Dazed and Confused

1993, Drama, 1h 43m

62 Reviews 100,000+ Ratings

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critics consensus

Featuring an excellent ensemble cast, a precise feel for the 1970s, and a killer soundtrack, Dazed and Confused is a funny, affectionate, and clear-eyed look at high school life. Read critic reviews

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Movie Info

This coming-of-age film follows the mayhem of group of rowdy teenagers in Austin, Texas, celebrating the last day of high school in 1976. The graduating class heads for a popular pool hall and joins an impromptu keg party, however star football player Randall "Pink" Floyd (Jason London) has promised to focus on the championship game and abstain from partying. Meanwhile, the incoming freshmen try to avoid being hazed by the seniors, most notably the sadistic bully Fred O'Bannion (Ben Affleck).

Cast & Crew

Jason London
Randall 'Pink' Floyd
Wiley Wiggins
Mitch Kramer
Sasha Jenson
Don Dawson
Milla Jovovich
Michelle Burroughs
Marissa Ribisi
Cynthia Dunn
Adam Goldberg
Mike Newhouse
Anthony Rapp
Anthony 'Tony' Olson
Matthew McConaughey
David Wooderson
Ben Affleck
Fred O'Bannion
Zeke Mills
Old Timer
Lee Daniel
Cinematographer
Sandra Adair
Film Editor
John Frick
Production Design
Jenny C. Patrick
Art Direction
Deborah Pastor
Set Decoration
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Critic Reviews for Dazed and Confused

Audience Reviews for Dazed and Confused

  • Mar 11, 2021
    If you were in this movie you probably became a movie star. Seriously, what a casting call: Matthew McConaughey, Ben Affleck, Milla Jovovich, Parker Posey, and more. Those are just off the top of my head. Watching Dazed and Confused with that timeless, rocking soundtrack, is like getting in a time machine that takes you back to that fantastic, uninhibited feeling of being young with no responsibilities again. I grew up in California, not Texas, in the 80's, not the 70's, and we didn't paddle incoming freshmen, but that doesn't matter a whit in terms of bringing me back to those naive, fantastic times. If you don't have time to watch the whole movie, just listen to Boston's "More than a Feeling." That song and its lyrics could be the condensed review for Dazed and Confused.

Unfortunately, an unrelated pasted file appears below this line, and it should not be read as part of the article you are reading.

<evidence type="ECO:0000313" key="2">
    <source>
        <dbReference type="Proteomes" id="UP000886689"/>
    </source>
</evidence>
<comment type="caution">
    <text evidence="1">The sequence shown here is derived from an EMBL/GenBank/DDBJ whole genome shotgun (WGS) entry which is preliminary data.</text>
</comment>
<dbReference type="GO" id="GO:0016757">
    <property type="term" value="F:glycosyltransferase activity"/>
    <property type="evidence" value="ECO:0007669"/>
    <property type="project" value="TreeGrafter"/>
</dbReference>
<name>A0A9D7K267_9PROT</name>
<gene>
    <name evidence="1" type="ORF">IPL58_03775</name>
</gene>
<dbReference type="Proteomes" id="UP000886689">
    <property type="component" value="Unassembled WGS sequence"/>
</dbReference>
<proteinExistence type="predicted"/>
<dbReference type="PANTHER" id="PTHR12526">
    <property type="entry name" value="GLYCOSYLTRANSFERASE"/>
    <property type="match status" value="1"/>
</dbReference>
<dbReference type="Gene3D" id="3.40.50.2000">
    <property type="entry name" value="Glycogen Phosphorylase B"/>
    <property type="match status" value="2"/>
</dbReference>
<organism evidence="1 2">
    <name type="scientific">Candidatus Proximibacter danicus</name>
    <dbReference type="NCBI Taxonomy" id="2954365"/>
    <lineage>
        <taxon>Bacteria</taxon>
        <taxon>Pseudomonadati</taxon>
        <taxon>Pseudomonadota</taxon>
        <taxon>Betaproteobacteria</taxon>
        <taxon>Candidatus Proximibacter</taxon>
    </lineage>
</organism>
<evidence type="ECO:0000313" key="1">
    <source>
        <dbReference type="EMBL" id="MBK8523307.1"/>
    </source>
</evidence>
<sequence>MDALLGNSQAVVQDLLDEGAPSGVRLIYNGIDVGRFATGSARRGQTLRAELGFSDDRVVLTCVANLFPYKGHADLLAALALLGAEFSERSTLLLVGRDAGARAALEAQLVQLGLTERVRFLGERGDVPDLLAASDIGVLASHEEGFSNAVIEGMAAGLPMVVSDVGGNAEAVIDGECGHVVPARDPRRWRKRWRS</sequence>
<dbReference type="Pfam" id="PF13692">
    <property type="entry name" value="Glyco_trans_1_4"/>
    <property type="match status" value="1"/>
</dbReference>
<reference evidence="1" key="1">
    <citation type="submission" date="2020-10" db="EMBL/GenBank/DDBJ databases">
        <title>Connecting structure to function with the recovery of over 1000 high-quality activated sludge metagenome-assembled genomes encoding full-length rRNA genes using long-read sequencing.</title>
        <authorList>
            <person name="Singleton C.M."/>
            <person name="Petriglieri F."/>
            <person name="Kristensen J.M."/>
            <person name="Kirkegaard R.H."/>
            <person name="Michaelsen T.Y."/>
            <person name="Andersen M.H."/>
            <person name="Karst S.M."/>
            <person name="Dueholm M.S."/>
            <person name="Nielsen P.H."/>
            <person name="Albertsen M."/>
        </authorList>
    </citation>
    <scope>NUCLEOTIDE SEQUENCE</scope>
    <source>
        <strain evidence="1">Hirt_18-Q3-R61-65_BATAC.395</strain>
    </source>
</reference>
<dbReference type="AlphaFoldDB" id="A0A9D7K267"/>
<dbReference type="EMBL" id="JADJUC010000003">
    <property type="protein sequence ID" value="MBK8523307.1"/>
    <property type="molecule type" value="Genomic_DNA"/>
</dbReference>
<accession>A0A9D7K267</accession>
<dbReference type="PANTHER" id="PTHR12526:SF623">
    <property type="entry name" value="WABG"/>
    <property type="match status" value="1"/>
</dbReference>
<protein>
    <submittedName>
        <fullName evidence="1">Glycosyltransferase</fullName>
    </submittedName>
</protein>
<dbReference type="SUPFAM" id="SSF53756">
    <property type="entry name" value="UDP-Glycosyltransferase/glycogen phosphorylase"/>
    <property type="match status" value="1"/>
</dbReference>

Mark B Super Reviewer
  • Jun 19, 2016
    Definitely bizarre and satisfying to see where today's middle-aged movie legends got their start. In past years, I've developed a respectful though sometimes lukewarm liking of Linklater's existential walky talk, and I feared that a movie about high school stoners would feel sophomoric and the filmmaking skills raw, as evidenced by what I assumed to be clumsy editing of the same floppy-haired dude into nearly every scene of the opening montage. However, upon subsequent reflection, I found the movie deeper than its billing and iconic catchphrases and realized that the editing was to show how protagonist Pink gets along with every clique. The characters go through a shared odyssey of sorts. In the course of one day, they walk the line between cool and not, ultimately finding the selves to which they wish to be true - a fitting tribute to all the seminal summer breaks before the best years of our lives.
    Alice S Super Reviewer
  • May 09, 2015
    Dazed and Confused successfully radiated the high school vibe. Neat flick. All right, all right, all right.
    Maymay A Super Reviewer
  • Mar 12, 2014